Macmillan English Dictionary for Advanced Learners, also known as MEDAL, was first published in 2002 by Macmillan Education. MEDAL is an advanced learner’s dictionary and shares most of the features of this type of dictionary: it provides definitions in simple language, using a controlled defining vocabulary; most words have example sentences to illustrate how they are typically used; and information is given about how words combine grammatically or in collocations. MEDAL also introduced a number of innovations.[1][2] These include: ‘collocation boxes’ giving lists of high-frequency collocates, identified using Sketch Engine software[3] word frequency information, with the most frequent 7500 English words shown in red and categorised in three frequency bands, based on the idea, derived from Zipf's law, that a relatively small number of high-frequency words account for a high percentage of most texts[4] ‘metaphor boxes’, showing how the vocabulary used for expressing common concepts (such as ‘anger’) ten ...more...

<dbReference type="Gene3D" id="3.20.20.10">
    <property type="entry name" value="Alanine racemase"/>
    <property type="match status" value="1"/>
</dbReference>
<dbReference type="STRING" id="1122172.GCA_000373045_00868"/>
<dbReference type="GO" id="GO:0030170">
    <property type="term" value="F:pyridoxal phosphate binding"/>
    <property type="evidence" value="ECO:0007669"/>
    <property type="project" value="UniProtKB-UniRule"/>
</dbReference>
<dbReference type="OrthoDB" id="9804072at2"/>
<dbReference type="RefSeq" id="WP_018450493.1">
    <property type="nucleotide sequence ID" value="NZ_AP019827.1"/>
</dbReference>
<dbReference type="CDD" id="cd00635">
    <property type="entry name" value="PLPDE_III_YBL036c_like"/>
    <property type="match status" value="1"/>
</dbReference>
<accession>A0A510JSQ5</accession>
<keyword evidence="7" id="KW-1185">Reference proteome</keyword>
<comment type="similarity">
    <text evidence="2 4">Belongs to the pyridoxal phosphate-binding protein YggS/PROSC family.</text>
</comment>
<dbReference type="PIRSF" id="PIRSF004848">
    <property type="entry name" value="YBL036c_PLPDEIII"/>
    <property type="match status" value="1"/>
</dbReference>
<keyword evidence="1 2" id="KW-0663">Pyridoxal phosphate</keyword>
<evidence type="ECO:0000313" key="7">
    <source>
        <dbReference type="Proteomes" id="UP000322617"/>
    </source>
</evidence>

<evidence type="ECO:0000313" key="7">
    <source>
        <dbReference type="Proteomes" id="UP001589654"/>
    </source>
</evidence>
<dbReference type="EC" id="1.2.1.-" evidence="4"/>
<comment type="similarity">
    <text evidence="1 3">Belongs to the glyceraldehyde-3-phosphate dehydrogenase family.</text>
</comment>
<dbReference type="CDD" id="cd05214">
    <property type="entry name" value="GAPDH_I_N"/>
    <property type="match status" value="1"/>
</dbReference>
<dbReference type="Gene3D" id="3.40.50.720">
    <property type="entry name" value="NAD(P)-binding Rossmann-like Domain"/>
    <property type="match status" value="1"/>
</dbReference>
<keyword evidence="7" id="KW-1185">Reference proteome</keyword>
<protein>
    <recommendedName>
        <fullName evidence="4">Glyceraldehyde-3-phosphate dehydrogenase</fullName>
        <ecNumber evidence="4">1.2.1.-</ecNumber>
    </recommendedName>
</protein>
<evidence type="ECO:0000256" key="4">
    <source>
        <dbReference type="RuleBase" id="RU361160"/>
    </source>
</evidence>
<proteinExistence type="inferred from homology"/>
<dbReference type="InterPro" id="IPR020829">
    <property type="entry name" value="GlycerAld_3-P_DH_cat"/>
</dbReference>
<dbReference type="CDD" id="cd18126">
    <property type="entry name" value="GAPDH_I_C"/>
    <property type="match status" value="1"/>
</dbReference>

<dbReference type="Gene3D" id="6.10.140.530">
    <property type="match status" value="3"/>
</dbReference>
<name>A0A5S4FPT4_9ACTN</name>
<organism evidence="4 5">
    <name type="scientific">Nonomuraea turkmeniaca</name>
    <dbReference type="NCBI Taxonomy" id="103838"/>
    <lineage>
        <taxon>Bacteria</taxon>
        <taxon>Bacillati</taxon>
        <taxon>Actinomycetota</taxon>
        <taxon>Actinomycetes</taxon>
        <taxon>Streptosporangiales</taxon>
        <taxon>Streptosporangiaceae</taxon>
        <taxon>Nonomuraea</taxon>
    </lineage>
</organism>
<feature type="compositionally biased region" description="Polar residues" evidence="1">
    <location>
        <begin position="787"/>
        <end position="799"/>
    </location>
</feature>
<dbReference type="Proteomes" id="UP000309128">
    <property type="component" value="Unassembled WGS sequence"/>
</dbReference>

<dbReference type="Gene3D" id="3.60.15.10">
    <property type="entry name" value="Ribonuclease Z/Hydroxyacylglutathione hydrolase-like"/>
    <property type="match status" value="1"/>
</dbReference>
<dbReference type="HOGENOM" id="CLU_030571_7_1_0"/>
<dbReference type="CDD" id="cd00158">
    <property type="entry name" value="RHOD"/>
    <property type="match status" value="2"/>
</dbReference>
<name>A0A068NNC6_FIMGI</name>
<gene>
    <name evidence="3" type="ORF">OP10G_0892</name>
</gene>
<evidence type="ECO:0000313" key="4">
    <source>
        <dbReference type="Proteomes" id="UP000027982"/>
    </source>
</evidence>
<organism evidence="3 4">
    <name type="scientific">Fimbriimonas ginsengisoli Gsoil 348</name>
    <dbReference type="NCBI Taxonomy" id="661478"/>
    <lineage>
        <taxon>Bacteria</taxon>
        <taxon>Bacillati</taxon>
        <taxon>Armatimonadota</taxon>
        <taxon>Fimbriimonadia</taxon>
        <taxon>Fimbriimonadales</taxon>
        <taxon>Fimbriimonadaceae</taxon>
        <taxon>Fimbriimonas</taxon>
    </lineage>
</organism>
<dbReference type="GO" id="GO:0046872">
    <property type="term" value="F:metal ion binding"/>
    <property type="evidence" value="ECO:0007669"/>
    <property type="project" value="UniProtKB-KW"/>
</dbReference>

A New English Dictionary

topic

A New English Dictionary

A New English Dictionary: or, a complete collection of the most proper and significant words, commonly used in the language was an English dictionary compiled by philologist John Kersey and first published in London in 1702. Unlike previous dictionaries, which had focused on documenting difficult words, A New English Dictionary was one of the first to focus on words in common usage. It was also the first to be written by a professional lexicographer. Kersey later continued his lexicographic career by enlarging Edward Phillips' The New World of English Words in 1706 and editing the Dictionarium Anglo-Britannicum in 1708. The original title of the Oxford English Dictionary was A New English Dictionary on Historical Principles, and it was sometimes given the abbreviation NED, for New English Dictionary. A New English Dictionary: or, a complete collection of the most proper and significant words, commonly used in the language was an English dictionary compiled by philologist John Kersey and first published i ...more...



Compact Oxford English Dictionary of Current English

topic

Compact Oxford English Dictionary of Current English